- Call 911
- Collect Information
- Take Photographs
- The Police Report
- Initial Medical Treatment
- Emergency Room
- The Day After
After any automobile accident, your first step should be to call 911. At a minimum, you should report the accident to the police by requesting that the 911 dispatcher send an officer to the scene of the accident. If you are experiencing significant pain and discomfort, you should also request the paramedics.
Your next step should be to collect the other driver or drivers’ information, assuming that your injuries are not too severe to make this impossible. Make sure to record their license plate number, driver’s license number, current insurance information, and current contact information. It doesn’t hurt to collect the information of all of the passengers involved either. After all, each and every one of them is a potential witness. Speaking of which, don’t forget the contact information of all other witnesses as well (for example, anyone who stops to offer assistance). The more information that you can gather the better.
If you happen to have a camera with you, and your physical condition allows it, take as many pictures of the accident scene as possible. Be sure to take pictures of the vehicle damage from all angles, including the interior of the vehicle. If the airbags deployed, take pictures of those as well. The more pictures you take the better. If you do not have a camera at the scene, then be sure to take the pictures of the damage to your vehicle as soon as you can afterwards (either at home or at the garage where your vehicle is taken).
When the police arrive, they will ask you to explain your version of events. Describe as accurately as possible all the events surrounding the accident. Never admit fault to the officer, however. Just because an accident might appear to be your fault does not necessarily mean that it is. The more details you can provide to the officer, however, the more likely he’ll find your account to be credible, so don’t be shy.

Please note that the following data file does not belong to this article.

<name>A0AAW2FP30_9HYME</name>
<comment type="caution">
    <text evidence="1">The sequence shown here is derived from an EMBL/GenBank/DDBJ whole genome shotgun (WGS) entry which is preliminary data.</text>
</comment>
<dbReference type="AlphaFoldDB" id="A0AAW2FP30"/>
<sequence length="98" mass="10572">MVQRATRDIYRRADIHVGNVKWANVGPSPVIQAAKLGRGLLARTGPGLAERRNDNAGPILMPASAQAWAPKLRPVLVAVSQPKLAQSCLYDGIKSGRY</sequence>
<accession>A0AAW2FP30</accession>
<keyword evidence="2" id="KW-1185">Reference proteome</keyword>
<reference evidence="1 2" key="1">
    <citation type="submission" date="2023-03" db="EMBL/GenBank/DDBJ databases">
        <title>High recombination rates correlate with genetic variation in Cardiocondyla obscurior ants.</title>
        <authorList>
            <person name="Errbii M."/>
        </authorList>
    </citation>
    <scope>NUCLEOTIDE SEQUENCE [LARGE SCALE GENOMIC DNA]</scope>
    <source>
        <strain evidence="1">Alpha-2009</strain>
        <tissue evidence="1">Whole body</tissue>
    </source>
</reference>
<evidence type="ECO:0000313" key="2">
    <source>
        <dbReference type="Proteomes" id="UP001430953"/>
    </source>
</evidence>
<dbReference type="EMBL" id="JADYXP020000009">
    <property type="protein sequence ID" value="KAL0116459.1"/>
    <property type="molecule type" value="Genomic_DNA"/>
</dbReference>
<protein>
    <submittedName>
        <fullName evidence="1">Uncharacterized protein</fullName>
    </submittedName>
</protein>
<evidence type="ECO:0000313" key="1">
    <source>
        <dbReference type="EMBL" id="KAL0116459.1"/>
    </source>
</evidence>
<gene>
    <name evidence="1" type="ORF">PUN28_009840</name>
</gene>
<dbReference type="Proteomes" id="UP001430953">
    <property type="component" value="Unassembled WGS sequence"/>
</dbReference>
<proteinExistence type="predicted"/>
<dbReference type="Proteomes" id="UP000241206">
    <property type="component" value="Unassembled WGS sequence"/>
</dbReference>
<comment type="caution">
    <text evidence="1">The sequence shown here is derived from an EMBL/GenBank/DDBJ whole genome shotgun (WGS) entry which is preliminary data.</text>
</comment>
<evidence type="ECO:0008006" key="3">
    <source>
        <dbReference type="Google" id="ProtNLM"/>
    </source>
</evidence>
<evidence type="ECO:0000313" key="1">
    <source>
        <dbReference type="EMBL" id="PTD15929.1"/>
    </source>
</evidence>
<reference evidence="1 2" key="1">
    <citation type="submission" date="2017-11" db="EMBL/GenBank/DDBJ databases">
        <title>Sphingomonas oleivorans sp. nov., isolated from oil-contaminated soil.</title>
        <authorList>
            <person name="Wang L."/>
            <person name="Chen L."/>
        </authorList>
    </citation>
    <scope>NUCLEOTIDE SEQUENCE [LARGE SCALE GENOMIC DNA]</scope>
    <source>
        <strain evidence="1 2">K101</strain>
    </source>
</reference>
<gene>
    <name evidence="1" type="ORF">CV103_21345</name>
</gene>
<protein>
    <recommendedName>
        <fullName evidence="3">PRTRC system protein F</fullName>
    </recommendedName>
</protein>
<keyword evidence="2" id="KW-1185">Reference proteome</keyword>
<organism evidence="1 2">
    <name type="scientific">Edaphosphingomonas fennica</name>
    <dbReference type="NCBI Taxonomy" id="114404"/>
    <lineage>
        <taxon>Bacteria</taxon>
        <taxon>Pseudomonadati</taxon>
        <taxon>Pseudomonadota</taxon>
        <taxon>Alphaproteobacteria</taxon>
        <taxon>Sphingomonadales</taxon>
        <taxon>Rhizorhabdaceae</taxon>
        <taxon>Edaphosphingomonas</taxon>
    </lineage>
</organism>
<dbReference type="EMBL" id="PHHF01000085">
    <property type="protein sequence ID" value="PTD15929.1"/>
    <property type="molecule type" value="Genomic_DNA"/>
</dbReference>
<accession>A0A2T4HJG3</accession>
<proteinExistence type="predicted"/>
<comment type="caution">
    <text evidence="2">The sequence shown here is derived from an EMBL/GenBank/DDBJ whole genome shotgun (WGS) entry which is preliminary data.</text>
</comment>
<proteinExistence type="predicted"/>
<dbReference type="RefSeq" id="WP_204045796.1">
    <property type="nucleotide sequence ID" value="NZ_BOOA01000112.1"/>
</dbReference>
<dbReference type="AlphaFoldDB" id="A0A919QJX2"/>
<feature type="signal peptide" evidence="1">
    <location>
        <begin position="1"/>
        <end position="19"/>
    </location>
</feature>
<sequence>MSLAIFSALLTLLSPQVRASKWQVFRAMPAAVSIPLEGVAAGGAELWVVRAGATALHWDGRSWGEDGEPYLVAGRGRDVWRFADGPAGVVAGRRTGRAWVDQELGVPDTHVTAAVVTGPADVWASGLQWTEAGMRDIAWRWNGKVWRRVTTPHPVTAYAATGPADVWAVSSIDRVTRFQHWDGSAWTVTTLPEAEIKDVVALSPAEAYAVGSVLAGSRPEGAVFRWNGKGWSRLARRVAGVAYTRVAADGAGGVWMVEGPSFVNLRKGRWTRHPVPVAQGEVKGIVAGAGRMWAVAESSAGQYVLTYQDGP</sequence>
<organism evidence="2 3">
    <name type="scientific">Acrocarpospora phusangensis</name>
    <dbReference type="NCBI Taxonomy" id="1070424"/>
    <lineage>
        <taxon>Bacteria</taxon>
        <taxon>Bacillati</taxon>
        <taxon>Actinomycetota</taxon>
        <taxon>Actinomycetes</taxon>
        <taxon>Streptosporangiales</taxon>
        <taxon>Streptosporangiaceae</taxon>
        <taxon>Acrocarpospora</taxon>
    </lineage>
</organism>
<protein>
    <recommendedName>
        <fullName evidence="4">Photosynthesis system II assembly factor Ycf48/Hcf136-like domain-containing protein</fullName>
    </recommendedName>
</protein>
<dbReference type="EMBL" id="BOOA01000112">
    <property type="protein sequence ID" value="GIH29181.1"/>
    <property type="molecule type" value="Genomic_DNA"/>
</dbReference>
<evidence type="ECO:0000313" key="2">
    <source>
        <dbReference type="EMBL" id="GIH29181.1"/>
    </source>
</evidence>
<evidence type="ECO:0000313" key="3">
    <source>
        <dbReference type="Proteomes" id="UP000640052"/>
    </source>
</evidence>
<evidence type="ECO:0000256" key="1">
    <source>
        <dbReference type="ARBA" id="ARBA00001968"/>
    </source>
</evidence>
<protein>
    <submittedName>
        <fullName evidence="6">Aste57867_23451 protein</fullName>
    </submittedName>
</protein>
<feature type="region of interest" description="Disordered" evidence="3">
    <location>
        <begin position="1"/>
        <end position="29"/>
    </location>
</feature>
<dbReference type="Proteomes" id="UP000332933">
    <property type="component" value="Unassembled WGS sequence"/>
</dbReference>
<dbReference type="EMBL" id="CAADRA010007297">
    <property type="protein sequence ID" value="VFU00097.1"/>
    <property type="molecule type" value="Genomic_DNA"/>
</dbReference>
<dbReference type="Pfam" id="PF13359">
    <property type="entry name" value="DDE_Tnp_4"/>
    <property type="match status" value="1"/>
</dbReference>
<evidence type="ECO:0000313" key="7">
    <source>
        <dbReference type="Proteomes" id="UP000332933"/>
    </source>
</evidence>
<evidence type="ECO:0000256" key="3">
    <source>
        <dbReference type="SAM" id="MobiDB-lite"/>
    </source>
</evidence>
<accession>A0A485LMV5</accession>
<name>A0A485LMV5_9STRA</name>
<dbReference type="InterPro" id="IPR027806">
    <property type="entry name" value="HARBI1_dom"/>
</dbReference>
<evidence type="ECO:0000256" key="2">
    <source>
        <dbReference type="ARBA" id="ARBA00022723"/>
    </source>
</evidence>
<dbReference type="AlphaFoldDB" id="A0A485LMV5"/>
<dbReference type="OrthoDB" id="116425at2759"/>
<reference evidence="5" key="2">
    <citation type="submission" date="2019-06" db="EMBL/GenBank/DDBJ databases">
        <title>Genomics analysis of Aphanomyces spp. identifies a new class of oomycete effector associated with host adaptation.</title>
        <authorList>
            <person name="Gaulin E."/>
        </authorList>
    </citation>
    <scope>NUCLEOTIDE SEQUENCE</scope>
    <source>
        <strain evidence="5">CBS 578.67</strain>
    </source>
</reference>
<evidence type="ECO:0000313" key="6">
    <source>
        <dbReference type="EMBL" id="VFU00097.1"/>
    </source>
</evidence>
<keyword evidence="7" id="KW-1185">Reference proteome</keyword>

After the officer has drafted the police report, please make sure to check it for accuracy. You would be surprised at how often the reporting officer makes mistakes in drafting the report. If you discover a problem, point out the error to the officer and kindly ask him to make the appropriate edit.
Even if the police do not come to the scene of the accident, you still need to file a police report. And the sooner you can go to the police station, the easier it will be to argue that your report is accurate.
The next step is to seek medical treatment for your injuries. If the paramedics arrive on the scene, do exactly as instructed by them. If they are of the opinion that you need to go to the emergency room, go immediately. One of the worst things you can do to your case is to ignore the advice of medical professionals. Even if your injuries are not so severe as to require an ambulance escort, if you are feeling any pain or discomfort immediately after the accident, you should go to the emergency room.
At the emergency room, the doctor will likely examine you and take x-rays to determine the extent of your injuries. The doctor will then make an initial diagnosis and prescribe treatment. Be sure to follow the doctor’s instructions. If the doctor recommends following up with your physician in five days, then be sure to make an appointment immediately and follow up with your physician in five days. If you are instructed to consult a chiropractor, then make an appointment to see a chiropractor, and so on.
The day after the accident, you should contact your insurance company and the other driver’s insurance company to report the accident. The insurance agent may ask you to provide a recorded statement of your version of events. Politely decline any such requests until you have had an opportunity to consult an attorney.
You may feel alright immediately after the accident, but wake up the next day feeling pain and discomfort. If so, see your own doctor as soon as you can.
Next you should contact an attorney. The attorneys’ job will be to deal with the insurance company, so that you can focus all of your energy on treating your injuries.
We make no promises or representations about the accuracy of this information, or how it applies to your particular case. These articles are designed to give you ideas to consider and discuss with an attorney, but are no substitute for legal advice, and must not be used as such.